Adam Longden talks to Pukaar Magazine’s Keya Modessa about his love for his hometown – the setting which inspired his first novel, The Caterpillar Girl and his journey to becoming a published author.
Imagine an idyllic setting like the one from Laurie Lee’s Cider with Rosie combined with the dark side of a Stephen King novel, and you’re getting close to something resembling Adam Longden’s debut fictional piece of work.
The Rutland-based author started writing his book at the tender age of 17 and used his childhood experiences as fuel for The Caterpillar Girl, which he describes as a ‘murder mystery thriller’.
The now 42-year-old was born in Derby and moved to rural Nottinghamshire a few years later. He remembers his passion for writing started at an early age and would often write short stories inspired by much-loved authors Enid Blyton and Roald Dahl: “They certainly fired my imagination. The house I grew up in had a meadow and spinney on one side and on the other was Bunny Wood. You couldn’t make up that name – it was like something out of the Enchanted Wood.”
As his passion for writing grew his reading matter moved away from children’s fantasy and he found himself drawn to darker fiction from the likes of Iain Banks, Ian Mcewan and literary giant Stephen King: “They all influenced me but Nick Cave’s debut novel, ‘And the Ass Saw the Angel’ I read when I was 17 that made me put pen to paper.”
After studying art at college Adam fell into the catering industry. Attracted to the idea of making food look pretty on a plate, he worked his way up to become a chef, but the demanding work schedule and long hours consumed him for a couple of decades.
Life got in the way but the story never left him and he continued to write any chance he could: “I’ve got scrapbooks of hand written notes I made as the plot developed in my mind over the next few decades. What it is now is very different to when I first started.”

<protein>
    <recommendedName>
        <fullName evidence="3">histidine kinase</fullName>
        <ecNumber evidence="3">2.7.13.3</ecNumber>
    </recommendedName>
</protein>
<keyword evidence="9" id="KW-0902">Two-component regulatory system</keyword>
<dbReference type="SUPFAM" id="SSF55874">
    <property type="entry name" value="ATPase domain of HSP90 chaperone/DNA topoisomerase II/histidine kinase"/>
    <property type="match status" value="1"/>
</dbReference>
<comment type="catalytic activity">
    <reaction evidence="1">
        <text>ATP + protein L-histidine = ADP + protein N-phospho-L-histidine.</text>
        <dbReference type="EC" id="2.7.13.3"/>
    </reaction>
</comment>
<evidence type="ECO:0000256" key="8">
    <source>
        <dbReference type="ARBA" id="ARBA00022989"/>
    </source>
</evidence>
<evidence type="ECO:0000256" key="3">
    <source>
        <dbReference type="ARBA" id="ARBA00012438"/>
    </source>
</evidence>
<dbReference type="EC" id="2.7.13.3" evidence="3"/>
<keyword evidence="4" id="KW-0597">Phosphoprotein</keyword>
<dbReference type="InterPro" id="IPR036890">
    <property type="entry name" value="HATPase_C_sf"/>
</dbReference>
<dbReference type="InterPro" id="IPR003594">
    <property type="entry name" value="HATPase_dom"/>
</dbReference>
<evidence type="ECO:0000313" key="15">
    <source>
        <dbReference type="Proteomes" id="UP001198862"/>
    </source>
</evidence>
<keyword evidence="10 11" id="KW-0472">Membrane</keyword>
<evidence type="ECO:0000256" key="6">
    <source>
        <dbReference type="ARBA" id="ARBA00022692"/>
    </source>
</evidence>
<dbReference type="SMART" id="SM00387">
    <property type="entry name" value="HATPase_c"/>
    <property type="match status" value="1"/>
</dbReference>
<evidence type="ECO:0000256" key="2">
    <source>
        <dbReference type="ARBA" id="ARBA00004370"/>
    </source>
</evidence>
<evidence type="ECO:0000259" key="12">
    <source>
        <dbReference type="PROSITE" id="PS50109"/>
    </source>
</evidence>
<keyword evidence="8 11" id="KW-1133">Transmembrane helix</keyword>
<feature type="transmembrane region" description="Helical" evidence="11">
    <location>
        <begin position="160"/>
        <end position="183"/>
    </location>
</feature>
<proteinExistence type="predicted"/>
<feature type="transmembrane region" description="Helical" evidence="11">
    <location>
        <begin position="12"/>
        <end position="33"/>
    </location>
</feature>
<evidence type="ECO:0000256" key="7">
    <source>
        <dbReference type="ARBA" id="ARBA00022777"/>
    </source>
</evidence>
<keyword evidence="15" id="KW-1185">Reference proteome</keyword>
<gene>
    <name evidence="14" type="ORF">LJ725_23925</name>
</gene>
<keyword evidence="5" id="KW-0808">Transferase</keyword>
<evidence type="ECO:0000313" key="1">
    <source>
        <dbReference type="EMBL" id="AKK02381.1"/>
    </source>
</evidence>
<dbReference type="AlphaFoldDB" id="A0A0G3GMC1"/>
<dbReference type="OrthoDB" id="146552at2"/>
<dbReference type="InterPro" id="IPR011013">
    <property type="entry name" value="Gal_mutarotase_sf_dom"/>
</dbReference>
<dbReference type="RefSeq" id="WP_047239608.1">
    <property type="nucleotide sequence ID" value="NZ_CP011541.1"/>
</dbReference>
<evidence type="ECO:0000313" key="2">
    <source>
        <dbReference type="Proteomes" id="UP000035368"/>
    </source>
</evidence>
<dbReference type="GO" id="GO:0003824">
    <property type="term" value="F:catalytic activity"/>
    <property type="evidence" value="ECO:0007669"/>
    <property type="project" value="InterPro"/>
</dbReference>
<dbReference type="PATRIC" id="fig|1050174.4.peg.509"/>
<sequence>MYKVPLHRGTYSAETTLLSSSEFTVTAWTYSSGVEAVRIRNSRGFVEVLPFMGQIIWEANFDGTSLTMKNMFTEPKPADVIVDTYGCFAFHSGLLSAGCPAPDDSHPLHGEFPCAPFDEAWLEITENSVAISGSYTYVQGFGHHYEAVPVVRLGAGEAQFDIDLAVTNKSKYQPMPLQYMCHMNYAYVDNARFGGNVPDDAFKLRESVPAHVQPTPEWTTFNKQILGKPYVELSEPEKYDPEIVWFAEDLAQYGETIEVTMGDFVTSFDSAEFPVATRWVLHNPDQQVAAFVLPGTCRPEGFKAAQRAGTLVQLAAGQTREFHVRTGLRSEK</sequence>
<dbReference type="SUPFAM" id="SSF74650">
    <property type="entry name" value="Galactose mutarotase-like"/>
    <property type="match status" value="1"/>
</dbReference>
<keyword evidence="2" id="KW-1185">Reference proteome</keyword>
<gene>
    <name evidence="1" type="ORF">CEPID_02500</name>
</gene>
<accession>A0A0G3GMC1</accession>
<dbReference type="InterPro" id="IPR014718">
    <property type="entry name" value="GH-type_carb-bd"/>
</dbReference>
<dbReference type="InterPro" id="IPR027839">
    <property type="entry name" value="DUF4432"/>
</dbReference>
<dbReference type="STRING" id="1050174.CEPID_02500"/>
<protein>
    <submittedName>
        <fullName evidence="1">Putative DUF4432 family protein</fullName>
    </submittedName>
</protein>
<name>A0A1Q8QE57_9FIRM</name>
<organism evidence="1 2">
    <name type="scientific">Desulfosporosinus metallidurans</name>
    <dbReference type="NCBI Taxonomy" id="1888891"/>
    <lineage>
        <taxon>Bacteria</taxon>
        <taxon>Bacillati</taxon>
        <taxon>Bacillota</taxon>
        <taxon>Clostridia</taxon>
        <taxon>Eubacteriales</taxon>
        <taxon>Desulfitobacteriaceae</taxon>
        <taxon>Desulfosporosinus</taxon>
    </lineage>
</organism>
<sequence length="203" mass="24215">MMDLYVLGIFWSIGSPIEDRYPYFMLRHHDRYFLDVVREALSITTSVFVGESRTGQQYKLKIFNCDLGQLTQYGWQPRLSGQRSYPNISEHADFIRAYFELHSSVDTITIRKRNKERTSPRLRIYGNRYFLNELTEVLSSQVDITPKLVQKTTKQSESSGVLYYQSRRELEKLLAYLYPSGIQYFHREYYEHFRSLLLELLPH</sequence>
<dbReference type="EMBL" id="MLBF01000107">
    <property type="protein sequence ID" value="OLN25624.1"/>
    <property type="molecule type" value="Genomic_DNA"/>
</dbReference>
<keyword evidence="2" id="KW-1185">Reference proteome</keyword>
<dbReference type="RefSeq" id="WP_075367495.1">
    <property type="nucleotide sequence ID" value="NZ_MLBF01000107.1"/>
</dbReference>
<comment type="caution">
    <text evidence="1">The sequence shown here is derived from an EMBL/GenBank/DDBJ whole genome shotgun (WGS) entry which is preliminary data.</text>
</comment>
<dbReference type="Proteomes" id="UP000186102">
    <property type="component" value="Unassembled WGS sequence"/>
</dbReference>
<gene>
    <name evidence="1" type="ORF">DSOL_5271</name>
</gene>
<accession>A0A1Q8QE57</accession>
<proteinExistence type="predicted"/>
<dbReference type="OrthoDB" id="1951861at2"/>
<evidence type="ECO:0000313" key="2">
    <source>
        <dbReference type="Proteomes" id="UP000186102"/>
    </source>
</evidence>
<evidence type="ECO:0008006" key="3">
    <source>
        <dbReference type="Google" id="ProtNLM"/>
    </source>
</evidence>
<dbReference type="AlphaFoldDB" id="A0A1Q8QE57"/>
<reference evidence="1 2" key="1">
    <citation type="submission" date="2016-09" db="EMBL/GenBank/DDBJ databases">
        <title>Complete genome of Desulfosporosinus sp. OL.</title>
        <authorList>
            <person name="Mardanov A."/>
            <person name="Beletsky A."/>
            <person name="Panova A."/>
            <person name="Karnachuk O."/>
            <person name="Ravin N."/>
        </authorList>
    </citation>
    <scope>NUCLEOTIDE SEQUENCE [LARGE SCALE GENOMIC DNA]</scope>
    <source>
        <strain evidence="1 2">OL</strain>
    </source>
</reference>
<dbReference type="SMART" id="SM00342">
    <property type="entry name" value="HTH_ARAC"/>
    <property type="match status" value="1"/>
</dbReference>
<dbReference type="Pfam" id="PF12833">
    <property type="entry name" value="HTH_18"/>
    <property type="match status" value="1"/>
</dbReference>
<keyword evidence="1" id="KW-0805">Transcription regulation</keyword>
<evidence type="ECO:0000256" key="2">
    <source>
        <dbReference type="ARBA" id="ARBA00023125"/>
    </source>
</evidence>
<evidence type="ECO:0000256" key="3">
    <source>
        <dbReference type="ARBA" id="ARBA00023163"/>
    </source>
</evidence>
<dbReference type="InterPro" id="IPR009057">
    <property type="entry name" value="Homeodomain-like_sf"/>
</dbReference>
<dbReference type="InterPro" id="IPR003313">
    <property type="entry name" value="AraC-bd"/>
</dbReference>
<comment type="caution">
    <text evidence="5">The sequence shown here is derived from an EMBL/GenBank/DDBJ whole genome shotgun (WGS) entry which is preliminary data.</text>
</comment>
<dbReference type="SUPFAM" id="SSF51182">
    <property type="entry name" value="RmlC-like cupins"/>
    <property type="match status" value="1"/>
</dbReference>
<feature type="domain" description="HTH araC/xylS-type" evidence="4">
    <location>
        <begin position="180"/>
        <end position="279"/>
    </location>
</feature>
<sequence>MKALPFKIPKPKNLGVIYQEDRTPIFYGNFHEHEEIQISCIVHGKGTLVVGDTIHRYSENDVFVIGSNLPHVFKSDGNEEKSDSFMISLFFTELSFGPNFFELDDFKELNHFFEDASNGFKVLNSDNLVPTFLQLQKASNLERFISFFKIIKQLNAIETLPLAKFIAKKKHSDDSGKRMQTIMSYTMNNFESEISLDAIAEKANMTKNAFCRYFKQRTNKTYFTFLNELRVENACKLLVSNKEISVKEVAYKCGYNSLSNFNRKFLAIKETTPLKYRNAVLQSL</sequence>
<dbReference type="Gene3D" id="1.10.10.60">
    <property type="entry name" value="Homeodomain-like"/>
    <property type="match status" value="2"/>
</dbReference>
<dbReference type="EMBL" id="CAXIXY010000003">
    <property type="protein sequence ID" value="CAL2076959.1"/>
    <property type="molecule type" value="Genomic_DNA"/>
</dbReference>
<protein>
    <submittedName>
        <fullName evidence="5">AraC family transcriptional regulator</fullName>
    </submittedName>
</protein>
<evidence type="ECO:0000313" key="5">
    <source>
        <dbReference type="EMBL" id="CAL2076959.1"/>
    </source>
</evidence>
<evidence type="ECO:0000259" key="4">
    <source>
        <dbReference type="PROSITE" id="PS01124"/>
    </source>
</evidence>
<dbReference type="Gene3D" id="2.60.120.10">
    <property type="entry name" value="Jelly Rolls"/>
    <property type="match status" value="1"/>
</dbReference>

It was in 2012 that things took a positive turn and put the wheels in motion to help him achieve his dream of becoming a published author.
After a lengthy stint running a pub/restaurant, Adam went to work for someone else and started getting one day off in the week. He dedicated this day to finishing his novel: “It was the first time I actually had time to indulge myself and once I started, I couldn’t stop. I think I wrote seven days a week for over two years – in between shifts, after shifts, in the morning. I started thinking that I wanted to get it [the book] published before I turned 40.”
But it took quite some time before someone gave him the good news he was waiting for. In the end, it was Sarah Houldcroft from Goldcrest Books based in Loughborough that published the book.
Adam had been in contact with her for quite some time and she liked the sound of the book and clearly believed in it enough that she published it as a Goldcrest paperback.
After four years of writing, the book was published just shy of Adam’s 40th birthday. He missed the milestone but having the book published, was one of the biggest achievements of his life: